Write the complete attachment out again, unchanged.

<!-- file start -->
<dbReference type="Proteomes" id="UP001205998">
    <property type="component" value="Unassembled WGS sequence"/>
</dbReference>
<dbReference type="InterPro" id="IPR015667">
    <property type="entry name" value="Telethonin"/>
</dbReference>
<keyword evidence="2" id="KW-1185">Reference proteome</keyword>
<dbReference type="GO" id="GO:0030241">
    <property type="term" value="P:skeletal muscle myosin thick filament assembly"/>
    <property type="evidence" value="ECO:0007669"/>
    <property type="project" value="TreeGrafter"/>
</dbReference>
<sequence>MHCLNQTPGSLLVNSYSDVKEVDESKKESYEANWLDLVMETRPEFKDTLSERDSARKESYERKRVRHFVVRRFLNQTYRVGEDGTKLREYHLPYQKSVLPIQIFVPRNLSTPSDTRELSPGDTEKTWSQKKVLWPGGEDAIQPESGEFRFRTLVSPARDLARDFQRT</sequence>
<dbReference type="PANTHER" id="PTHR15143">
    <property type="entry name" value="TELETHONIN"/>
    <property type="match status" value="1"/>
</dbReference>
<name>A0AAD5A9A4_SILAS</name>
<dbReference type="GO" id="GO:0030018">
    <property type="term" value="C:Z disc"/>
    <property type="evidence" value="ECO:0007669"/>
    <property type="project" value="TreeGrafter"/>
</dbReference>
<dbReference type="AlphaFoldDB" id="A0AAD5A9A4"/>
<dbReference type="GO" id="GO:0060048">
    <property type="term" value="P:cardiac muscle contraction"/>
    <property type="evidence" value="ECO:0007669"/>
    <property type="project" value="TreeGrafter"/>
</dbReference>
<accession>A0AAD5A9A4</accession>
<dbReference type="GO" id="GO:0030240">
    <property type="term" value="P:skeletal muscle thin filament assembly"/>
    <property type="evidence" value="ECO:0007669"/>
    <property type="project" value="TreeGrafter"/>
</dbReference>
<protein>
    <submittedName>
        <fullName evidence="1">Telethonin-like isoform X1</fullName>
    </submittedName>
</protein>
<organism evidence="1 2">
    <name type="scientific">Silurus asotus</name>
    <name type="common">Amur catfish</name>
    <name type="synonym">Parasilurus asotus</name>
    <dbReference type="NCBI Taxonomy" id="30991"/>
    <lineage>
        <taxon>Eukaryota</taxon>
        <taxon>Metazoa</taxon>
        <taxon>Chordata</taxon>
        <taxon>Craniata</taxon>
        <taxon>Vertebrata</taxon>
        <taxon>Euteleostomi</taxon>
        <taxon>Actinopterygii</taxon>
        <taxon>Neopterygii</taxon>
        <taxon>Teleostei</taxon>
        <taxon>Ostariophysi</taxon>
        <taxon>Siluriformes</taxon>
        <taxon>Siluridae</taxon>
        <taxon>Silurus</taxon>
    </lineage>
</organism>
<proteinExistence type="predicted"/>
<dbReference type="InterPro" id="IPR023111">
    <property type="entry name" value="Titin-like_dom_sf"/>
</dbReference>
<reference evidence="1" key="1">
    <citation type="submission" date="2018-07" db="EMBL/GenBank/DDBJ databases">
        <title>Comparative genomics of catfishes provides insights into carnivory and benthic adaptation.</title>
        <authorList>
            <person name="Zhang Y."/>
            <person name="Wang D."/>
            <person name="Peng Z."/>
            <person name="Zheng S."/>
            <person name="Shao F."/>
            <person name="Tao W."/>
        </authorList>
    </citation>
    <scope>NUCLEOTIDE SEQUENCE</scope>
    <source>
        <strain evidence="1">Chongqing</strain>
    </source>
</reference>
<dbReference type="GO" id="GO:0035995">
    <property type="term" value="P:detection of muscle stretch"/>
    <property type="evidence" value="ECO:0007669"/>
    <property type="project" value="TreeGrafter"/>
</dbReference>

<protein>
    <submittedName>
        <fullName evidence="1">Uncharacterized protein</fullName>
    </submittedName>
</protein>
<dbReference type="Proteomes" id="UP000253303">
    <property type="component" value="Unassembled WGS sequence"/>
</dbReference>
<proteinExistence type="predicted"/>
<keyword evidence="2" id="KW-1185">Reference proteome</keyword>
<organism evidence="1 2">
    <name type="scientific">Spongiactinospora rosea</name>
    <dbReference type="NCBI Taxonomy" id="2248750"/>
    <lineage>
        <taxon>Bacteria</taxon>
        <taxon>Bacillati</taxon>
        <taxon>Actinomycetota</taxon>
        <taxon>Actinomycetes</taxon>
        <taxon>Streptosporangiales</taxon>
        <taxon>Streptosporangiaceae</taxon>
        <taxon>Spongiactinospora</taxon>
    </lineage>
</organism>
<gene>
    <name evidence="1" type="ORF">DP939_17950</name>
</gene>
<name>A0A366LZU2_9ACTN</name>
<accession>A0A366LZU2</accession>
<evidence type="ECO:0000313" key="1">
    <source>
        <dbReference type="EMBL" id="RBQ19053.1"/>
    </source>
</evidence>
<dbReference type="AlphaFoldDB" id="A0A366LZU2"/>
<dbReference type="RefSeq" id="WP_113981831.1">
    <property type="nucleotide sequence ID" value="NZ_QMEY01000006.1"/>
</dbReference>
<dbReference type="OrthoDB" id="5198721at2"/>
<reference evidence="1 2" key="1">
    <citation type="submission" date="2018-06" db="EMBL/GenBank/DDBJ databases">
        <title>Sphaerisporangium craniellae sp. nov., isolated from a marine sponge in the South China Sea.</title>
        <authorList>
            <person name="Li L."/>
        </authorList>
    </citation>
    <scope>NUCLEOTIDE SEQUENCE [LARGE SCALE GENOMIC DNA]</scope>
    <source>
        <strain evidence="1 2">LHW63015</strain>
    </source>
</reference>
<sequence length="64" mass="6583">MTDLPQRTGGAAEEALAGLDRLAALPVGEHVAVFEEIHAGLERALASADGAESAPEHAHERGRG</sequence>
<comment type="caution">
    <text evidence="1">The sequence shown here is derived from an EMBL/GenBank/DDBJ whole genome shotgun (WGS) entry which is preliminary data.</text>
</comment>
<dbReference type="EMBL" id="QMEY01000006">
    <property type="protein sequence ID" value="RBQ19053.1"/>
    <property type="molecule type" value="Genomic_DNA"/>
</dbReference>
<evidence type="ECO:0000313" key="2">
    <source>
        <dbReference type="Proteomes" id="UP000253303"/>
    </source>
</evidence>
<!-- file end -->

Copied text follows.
<dbReference type="Proteomes" id="UP001205998">
    <property type="component" value="Unassembled WGS sequence"/>
</dbReference>
<dbReference type="InterPro" id="IPR015667">
    <property type="entry name" value="Telethonin"/>
</dbReference>
<keyword evidence="2" id="KW-1185">Reference proteome</keyword>
<dbReference type="GO" id="GO:0030241">
    <property type="term" value="P:skeletal muscle myosin thick filament assembly"/>
    <property type="evidence" value="ECO:0007669"/>
    <property type="project" value="TreeGrafter"/>
</dbReference>
<sequence>MHCLNQTPGSLLVNSYSDVKEVDESKKESYEANWLDLVMETRPEFKDTLSERDSARKESYERKRVRHFVVRRFLNQTYRVGEDGTKLREYHLPYQKSVLPIQIFVPRNLSTPSDTRELSPGDTEKTWSQKKVLWPGGEDAIQPESGEFRFRTLVSPARDLARDFQRT</sequence>
<dbReference type="PANTHER" id="PTHR15143">
    <property type="entry name" value="TELETHONIN"/>
    <property type="match status" value="1"/>
</dbReference>
<name>A0AAD5A9A4_SILAS</name>
<dbReference type="GO" id="GO:0030018">
    <property type="term" value="C:Z disc"/>
    <property type="evidence" value="ECO:0007669"/>
    <property type="project" value="TreeGrafter"/>
</dbReference>
<dbReference type="AlphaFoldDB" id="A0AAD5A9A4"/>
<dbReference type="GO" id="GO:0060048">
    <property type="term" value="P:cardiac muscle contraction"/>
    <property type="evidence" value="ECO:0007669"/>
    <property type="project" value="TreeGrafter"/>
</dbReference>
<accession>A0AAD5A9A4</accession>
<dbReference type="GO" id="GO:0030240">
    <property type="term" value="P:skeletal muscle thin filament assembly"/>
    <property type="evidence" value="ECO:0007669"/>
    <property type="project" value="TreeGrafter"/>
</dbReference>
<protein>
    <submittedName>
        <fullName evidence="1">Telethonin-like isoform X1</fullName>
    </submittedName>
</protein>
<organism evidence="1 2">
    <name type="scientific">Silurus asotus</name>
    <name type="common">Amur catfish</name>
    <name type="synonym">Parasilurus asotus</name>
    <dbReference type="NCBI Taxonomy" id="30991"/>
    <lineage>
        <taxon>Eukaryota</taxon>
        <taxon>Metazoa</taxon>
        <taxon>Chordata</taxon>
        <taxon>Craniata</taxon>
        <taxon>Vertebrata</taxon>
        <taxon>Euteleostomi</taxon>
        <taxon>Actinopterygii</taxon>
        <taxon>Neopterygii</taxon>
        <taxon>Teleostei</taxon>
        <taxon>Ostariophysi</taxon>
        <taxon>Siluriformes</taxon>
        <taxon>Siluridae</taxon>
        <taxon>Silurus</taxon>
    </lineage>
</organism>
<proteinExistence type="predicted"/>
<dbReference type="InterPro" id="IPR023111">
    <property type="entry name" value="Titin-like_dom_sf"/>
</dbReference>
<reference evidence="1" key="1">
    <citation type="submission" date="2018-07" db="EMBL/GenBank/DDBJ databases">
        <title>Comparative genomics of catfishes provides insights into carnivory and benthic adaptation.</title>
        <authorList>
            <person name="Zhang Y."/>
            <person name="Wang D."/>
            <person name="Peng Z."/>
            <person name="Zheng S."/>
            <person name="Shao F."/>
            <person name="Tao W."/>
        </authorList>
    </citation>
    <scope>NUCLEOTIDE SEQUENCE</scope>
    <source>
        <strain evidence="1">Chongqing</strain>
    </source>
</reference>
<dbReference type="GO" id="GO:0035995">
    <property type="term" value="P:detection of muscle stretch"/>
    <property type="evidence" value="ECO:0007669"/>
    <property type="project" value="TreeGrafter"/>
</dbReference>

<protein>
    <submittedName>
        <fullName evidence="1">Uncharacterized protein</fullName>
    </submittedName>
</protein>
<dbReference type="Proteomes" id="UP000253303">
    <property type="component" value="Unassembled WGS sequence"/>
</dbReference>
<proteinExistence type="predicted"/>
<keyword evidence="2" id="KW-1185">Reference proteome</keyword>
<organism evidence="1 2">
    <name type="scientific">Spongiactinospora rosea</name>
    <dbReference type="NCBI Taxonomy" id="2248750"/>
    <lineage>
        <taxon>Bacteria</taxon>
        <taxon>Bacillati</taxon>
        <taxon>Actinomycetota</taxon>
        <taxon>Actinomycetes</taxon>
        <taxon>Streptosporangiales</taxon>
        <taxon>Streptosporangiaceae</taxon>
        <taxon>Spongiactinospora</taxon>
    </lineage>
</organism>
<gene>
    <name evidence="1" type="ORF">DP939_17950</name>
</gene>
<name>A0A366LZU2_9ACTN</name>
<accession>A0A366LZU2</accession>
<evidence type="ECO:0000313" key="1">
    <source>
        <dbReference type="EMBL" id="RBQ19053.1"/>
    </source>
</evidence>
<dbReference type="AlphaFoldDB" id="A0A366LZU2"/>
<dbReference type="RefSeq" id="WP_113981831.1">
    <property type="nucleotide sequence ID" value="NZ_QMEY01000006.1"/>
</dbReference>
<dbReference type="OrthoDB" id="5198721at2"/>
<reference evidence="1 2" key="1">
    <citation type="submission" date="2018-06" db="EMBL/GenBank/DDBJ databases">
        <title>Sphaerisporangium craniellae sp. nov., isolated from a marine sponge in the South China Sea.</title>
        <authorList>
            <person name="Li L."/>
        </authorList>
    </citation>
    <scope>NUCLEOTIDE SEQUENCE [LARGE SCALE GENOMIC DNA]</scope>
    <source>
        <strain evidence="1 2">LHW63015</strain>
    </source>
</reference>
<sequence length="64" mass="6583">MTDLPQRTGGAAEEALAGLDRLAALPVGEHVAVFEEIHAGLERALASADGAESAPEHAHERGRG</sequence>
<comment type="caution">
    <text evidence="1">The sequence shown here is derived from an EMBL/GenBank/DDBJ whole genome shotgun (WGS) entry which is preliminary data.</text>
</comment>
<dbReference type="EMBL" id="QMEY01000006">
    <property type="protein sequence ID" value="RBQ19053.1"/>
    <property type="molecule type" value="Genomic_DNA"/>
</dbReference>
<evidence type="ECO:0000313" key="2">
    <source>
        <dbReference type="Proteomes" id="UP000253303"/>
    </source>
</evidence>